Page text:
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Dwight GarnerIphigenia in Forest Hills casts, from its first pages, a genuine spell—the kind of spell to which Ms. Malcolm's admirers (and I am one) have become addicted. It is possible to remark that this is not among her very best books and yet observe that it delivers an extraordinary amount of pleasure. Ms. Malcolm's books have wintry atmospheres—both intellectual and aesthetic—that derive partly from the way she takes facts and attaches them, like someone hanging tea-light candles from high rafters, to mythology and classic literature, mostly Russian. The new book takes place in modern-day New York, but in Ms. Malcolm's telling it might as well be Leningrad in 1952.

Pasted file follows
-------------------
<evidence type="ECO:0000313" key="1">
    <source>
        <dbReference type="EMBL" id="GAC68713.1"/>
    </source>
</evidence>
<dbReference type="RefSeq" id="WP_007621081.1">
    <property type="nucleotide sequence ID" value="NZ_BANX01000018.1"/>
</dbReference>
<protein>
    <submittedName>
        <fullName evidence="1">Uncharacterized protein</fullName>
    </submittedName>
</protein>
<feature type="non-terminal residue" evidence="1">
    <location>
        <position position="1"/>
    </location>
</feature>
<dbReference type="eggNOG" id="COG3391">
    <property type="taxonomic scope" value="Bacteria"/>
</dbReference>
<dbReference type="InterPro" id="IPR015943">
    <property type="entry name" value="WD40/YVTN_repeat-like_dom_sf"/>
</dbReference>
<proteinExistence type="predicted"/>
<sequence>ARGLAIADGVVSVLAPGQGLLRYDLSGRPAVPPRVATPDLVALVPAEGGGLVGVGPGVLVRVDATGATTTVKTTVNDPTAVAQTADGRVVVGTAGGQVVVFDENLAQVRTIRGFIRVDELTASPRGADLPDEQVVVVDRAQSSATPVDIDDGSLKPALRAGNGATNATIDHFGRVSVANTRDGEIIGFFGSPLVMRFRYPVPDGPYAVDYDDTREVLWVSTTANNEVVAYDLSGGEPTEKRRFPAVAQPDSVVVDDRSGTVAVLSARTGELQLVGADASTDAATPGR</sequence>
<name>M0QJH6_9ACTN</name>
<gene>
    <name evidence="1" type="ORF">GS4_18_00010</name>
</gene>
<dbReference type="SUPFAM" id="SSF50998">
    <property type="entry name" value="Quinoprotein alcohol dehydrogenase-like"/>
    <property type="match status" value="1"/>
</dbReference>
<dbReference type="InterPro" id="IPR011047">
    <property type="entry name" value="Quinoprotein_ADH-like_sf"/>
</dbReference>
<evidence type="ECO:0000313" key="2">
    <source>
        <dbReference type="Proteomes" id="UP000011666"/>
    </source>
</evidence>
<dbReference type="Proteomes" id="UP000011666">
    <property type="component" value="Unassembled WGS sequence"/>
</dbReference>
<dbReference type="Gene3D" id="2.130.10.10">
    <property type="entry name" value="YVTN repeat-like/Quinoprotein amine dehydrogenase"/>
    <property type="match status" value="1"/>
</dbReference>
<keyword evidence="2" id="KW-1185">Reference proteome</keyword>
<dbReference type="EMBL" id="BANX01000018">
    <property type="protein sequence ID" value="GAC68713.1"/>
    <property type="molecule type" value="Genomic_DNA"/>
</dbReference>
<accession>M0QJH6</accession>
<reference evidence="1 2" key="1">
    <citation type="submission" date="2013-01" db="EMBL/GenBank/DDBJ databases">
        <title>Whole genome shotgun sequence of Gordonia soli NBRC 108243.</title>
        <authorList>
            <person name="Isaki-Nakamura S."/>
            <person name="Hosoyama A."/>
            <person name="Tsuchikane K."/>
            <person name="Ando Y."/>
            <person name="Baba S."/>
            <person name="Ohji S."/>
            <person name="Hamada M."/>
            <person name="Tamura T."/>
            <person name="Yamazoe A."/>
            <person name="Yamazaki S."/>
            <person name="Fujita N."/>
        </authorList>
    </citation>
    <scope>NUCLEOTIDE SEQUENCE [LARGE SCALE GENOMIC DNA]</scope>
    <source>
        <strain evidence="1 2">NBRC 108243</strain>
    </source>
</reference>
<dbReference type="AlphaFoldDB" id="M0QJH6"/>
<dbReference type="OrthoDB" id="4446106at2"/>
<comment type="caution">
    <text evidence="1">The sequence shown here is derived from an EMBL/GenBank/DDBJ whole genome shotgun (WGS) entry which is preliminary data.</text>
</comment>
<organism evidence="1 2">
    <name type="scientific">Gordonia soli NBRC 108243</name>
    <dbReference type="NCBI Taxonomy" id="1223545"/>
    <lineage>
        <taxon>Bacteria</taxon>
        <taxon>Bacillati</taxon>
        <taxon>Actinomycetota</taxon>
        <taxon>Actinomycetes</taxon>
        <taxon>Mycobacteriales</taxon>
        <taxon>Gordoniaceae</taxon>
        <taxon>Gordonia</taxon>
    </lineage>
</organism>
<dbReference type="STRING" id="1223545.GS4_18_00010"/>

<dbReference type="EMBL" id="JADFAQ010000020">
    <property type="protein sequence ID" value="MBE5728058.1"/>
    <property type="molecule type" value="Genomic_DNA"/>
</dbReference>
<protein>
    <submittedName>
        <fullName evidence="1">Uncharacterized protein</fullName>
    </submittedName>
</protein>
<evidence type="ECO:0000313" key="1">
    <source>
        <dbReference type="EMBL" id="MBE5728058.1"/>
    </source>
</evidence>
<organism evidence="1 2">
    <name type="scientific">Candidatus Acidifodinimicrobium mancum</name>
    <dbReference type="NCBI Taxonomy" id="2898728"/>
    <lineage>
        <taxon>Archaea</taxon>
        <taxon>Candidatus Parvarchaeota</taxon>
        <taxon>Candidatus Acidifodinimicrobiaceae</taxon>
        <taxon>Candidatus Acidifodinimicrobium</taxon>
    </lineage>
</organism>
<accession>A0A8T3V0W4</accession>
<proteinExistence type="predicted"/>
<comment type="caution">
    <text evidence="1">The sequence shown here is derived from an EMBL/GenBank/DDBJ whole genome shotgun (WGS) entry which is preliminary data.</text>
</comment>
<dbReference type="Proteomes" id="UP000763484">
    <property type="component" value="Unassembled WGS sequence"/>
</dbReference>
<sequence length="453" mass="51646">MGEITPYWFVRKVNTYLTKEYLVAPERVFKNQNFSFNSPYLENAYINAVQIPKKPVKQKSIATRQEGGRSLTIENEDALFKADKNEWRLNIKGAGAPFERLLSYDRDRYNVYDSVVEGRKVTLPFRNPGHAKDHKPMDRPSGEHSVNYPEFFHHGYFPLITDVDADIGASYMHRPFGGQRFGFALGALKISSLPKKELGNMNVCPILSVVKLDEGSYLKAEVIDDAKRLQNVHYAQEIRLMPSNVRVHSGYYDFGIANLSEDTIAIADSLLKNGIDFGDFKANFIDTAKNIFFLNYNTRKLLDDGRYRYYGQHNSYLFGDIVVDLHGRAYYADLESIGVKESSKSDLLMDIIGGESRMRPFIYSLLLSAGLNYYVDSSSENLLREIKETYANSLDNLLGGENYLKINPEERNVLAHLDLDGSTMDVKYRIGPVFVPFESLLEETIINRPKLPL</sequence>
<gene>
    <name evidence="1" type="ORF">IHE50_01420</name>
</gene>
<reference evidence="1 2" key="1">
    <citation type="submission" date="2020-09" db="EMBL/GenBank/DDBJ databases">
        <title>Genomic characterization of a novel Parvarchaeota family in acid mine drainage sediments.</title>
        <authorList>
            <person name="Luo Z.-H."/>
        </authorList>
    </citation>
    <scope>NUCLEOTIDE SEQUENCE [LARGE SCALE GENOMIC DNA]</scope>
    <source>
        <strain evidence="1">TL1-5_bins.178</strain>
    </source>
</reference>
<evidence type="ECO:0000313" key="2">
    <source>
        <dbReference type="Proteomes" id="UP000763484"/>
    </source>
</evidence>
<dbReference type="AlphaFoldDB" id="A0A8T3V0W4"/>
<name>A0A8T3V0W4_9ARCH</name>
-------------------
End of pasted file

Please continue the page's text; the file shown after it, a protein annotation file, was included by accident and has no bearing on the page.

—The New York Times